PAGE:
Symptoms of infection include reduced fecundity (in D. magna) [4]. Infection in other animals, for example, prawn and salmon, produces symptoms including altered tissue coloration, edema, inflammation in muscles, swollen organs, necrotic lesions, and early death [2][3]. The prawn contained yeast at approximately 10(8) to 10(9) colony forming units per 100 mg of tissue [3].

Susceptibility to infection varies across host genotypes. M. bicuspidata kills one host, D. magna, in 7-25 days (average = 17.5 days); for comparison a healthy D. magna typically lives 40-80 days [4].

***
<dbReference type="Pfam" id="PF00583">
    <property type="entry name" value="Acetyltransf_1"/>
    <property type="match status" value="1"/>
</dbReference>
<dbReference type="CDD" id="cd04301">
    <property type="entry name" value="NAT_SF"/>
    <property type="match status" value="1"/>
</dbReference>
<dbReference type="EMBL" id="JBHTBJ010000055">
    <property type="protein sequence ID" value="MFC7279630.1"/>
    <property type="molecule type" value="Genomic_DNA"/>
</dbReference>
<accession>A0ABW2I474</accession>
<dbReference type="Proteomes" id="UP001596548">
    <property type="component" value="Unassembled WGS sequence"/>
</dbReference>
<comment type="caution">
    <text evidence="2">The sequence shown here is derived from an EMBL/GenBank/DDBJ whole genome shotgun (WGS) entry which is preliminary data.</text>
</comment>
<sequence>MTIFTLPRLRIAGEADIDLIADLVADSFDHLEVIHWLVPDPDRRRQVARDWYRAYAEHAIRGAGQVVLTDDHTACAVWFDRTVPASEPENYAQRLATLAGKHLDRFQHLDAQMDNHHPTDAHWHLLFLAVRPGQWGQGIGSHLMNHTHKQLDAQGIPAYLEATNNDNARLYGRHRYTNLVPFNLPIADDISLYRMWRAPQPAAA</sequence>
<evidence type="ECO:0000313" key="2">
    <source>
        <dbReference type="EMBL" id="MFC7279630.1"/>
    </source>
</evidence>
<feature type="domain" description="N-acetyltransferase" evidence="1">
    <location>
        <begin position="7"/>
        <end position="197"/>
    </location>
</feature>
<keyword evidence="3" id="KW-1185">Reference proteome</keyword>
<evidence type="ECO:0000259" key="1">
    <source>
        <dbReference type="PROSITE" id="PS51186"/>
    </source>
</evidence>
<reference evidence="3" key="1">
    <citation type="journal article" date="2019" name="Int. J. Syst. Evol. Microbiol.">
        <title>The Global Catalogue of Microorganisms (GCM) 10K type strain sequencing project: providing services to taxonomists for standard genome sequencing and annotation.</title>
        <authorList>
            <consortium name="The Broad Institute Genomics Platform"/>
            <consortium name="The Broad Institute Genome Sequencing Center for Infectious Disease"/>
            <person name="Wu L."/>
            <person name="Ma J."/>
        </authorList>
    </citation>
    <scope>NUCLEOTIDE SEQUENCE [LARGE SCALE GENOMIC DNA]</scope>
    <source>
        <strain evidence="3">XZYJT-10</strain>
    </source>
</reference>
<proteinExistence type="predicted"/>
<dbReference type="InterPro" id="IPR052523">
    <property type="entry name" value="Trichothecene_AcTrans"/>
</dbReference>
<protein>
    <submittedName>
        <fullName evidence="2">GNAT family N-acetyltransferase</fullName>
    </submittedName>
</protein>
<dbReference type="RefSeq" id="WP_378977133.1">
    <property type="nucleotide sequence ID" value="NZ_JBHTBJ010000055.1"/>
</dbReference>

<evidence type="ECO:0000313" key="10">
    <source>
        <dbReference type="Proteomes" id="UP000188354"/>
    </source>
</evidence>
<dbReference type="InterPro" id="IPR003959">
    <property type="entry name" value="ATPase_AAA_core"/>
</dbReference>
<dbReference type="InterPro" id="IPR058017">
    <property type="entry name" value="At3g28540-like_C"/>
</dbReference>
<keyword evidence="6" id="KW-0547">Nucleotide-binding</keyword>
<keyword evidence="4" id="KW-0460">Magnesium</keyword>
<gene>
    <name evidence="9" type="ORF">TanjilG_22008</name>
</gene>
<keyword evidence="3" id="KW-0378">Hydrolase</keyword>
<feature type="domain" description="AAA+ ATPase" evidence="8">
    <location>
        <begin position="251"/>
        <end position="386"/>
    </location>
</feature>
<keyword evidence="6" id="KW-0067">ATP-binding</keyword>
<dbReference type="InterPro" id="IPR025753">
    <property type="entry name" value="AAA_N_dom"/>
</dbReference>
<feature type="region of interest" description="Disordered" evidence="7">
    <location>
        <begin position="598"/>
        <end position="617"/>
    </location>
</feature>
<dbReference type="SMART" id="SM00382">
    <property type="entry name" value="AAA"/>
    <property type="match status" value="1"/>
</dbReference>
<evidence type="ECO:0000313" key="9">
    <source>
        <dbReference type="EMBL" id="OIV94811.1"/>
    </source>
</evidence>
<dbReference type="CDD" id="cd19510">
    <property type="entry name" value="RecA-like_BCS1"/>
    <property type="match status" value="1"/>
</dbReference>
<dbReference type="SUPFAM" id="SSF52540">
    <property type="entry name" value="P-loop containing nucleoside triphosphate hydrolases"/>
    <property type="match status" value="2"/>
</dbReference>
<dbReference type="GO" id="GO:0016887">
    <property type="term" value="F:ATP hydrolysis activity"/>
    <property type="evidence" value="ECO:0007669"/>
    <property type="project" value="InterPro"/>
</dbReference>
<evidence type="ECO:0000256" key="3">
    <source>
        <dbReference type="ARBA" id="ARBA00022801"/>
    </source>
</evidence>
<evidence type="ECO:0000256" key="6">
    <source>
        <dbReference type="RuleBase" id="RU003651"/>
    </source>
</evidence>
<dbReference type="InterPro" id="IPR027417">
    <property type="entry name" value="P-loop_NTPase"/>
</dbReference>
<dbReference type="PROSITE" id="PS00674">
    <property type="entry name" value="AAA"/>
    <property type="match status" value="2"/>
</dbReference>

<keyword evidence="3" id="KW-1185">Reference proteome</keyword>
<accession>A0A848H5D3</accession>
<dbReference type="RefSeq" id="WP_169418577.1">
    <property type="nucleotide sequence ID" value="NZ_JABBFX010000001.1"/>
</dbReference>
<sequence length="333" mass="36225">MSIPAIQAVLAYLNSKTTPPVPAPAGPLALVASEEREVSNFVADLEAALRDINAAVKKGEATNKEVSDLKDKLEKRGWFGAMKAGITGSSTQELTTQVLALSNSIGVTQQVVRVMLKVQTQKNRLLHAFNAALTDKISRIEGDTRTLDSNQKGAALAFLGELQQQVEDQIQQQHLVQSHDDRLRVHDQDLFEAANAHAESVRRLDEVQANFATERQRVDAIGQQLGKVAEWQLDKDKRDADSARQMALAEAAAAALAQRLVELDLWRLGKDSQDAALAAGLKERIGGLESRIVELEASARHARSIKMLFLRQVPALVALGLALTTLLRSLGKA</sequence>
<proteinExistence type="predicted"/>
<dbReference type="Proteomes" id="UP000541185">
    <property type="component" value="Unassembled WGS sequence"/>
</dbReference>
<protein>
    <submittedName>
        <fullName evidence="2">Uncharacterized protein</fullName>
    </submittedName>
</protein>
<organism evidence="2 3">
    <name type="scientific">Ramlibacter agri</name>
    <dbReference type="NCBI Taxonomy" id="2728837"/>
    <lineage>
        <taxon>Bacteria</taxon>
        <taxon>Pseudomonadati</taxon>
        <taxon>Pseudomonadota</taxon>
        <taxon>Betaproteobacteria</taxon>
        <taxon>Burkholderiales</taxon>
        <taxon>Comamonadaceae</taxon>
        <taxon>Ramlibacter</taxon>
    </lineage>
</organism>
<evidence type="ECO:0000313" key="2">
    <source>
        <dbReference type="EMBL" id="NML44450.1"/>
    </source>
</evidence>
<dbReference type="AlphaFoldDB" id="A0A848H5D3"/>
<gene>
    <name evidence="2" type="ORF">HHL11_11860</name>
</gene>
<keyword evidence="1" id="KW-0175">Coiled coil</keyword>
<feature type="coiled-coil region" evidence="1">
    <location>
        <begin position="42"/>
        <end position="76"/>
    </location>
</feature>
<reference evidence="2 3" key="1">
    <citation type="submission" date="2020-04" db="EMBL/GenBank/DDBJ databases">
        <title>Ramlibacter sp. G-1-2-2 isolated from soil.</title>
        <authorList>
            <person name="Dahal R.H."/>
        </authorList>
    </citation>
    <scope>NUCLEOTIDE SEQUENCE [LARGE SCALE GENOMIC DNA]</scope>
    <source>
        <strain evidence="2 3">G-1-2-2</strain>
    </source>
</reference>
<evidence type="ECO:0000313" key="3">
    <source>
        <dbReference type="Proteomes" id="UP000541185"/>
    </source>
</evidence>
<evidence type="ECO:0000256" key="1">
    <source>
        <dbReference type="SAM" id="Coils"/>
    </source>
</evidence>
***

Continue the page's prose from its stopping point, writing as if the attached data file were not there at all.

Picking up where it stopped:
Virulence depends on the quality of food eaten by the host Daphnia [5]. When feed more food or good-quality food, infection proceeds more rapidly and Daphnia die faster [5]. When food quality or quantity is low, infected Daphnia survive for a longer period of time [5].

Upon death due to infection, Daphnia may yield 10,000 to 70,000 spores per individual [8]. Transmission is horizontal, meaning infection occurs within a host generation and is not transmitted from parent to offspring [4].

M. bicuspidata can survive at temperatures of 9-27 degrees C, salinity of 270 ppt, and NaCl concentrations of 0-180 ppt [6]. (For comparison, sea water salinity is approximately 35 ppt).

References

[1] European Nucleotide Archive. Metschnikowia bicuspidata var. bicuspidata NRRL YB-4993. accessed 21 April 2015.